Note that the Sharpe ratio declines from 0.350 to 0.175, which is a 50% decrease, as the time interval for measurement is reduced by 75% from annual to quarterly.
If returns were correlated perfectly through time, the Sharpe ratio would not be sensitive to the time unit of measurement; it would be dimensionless. However, in a perfect financial market, returns are expected to be statistically independent through time and, in practice, returns usually are found to be somewhat statistically independent through time. The point is that Sharpe ratio comparisons must be performed using the same return intervals.
Sharpe ratios should be computed and compared consistently with the same unit of time, such as with annualized data. They then can be easily intuitively interpreted and compared across investments.
However, Sharpe ratios ignore diversification effects and are primarily useful in comparing returns only on a stand-alone basis. This means that they typically should be used when examining total portfolios rather than evaluating components that will be used to diversify a portfolio. Of course, if the investments being compared are well-diversified portfolios, then the Sharpe ratio is appropriate because systematic risk and total risk are equal in well-diversified portfolios. It should be noted that a well-diversified portfolio is traditionally defined as containing only trivial amounts of diversifiable risk.
Finally, a Sharpe ratio is only as useful as volatility is useful in measuring risk. In the case of normally distributed returns, the volatility fully describes the dispersion in outcomes. But in many alternative investments with levels of skew and kurtosis that deviate from the normal distribution, volatility provides only a partial measure of dispersion. Thus, the Sharpe ratio is a less valuable measure of risk-adjusted performance for asset returns with non-normal distributions.
The Sharpe ratio should be used with caution when measuring the performance of particular investments, such as options and option-like strategies, which have return distributions that are skewed or contain the potential for non-linear payoffs.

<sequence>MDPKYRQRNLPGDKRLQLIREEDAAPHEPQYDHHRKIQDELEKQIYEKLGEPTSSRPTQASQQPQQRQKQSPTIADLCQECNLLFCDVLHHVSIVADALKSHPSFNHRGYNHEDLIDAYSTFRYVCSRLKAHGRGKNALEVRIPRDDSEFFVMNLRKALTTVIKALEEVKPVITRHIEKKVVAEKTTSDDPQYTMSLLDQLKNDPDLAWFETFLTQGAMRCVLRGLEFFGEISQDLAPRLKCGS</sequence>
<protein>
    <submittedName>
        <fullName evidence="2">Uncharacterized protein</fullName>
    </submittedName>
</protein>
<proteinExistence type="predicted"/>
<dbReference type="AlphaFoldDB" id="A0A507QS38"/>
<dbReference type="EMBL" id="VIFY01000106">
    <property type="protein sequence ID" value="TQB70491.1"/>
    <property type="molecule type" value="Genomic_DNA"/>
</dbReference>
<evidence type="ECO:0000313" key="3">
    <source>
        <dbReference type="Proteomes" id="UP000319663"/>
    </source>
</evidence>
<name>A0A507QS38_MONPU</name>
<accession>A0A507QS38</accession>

The Treynor ratio
Another popular measure of risk-adjusted performance is the Treynor ratio. Unlike the Sharpe ratio, this ratio uses beta as the measure of risk in the denominator rather than standard deviation.
The Treynor ratio may be interpreted as the risk premium that the investment earns per unit of beta.
The Treynor ratio depends on the unit of time used to express returns. Generally, the beta of an asset, the denominator of the ratio, would be expected to be quite similar, regardless of the unit of time used to express returns. However, ignoring compounding, the quarterly returns would be expected to be one-quarter the magnitude of annual returns, and monthly expected returns to be one-twelfth the magnitude of annual returns. Thus the numerator is proportional to the time unit, and the denominator is roughly independent of the time unit, meaning that the ratio is proportional to the unit of time.
The Treynor ratio is easily intuitively interpreted as excess return earned by bearing systematic risk. Unlike the Sharpe ratio, the Treynor ratio should not be used on a stand-alone basis. Beta is a measure of only one type of risk, systematic risk. Therefore, selecting a stand-alone investment on the basis of the Treynor ratio might tend to maximize excess return per unit of systematic risk but not maximize excess return per unit of total risk unless each investment were well-diversified.
Beta does serve as an appropriate measure of the marginal risk of adding an investment to a well-diversified portfolio. Therefore, the Treynor ratio is designed to compare well-diversified investments and to compare investments that are to be added to a well-diversified portfolio. But the Treynor ratio should not be used to compare poorly diversified investments on a stand-alone basis. It is less frequently applied in alternative investments, because beta is not an appropriate risk measure for many alternative investment strategies.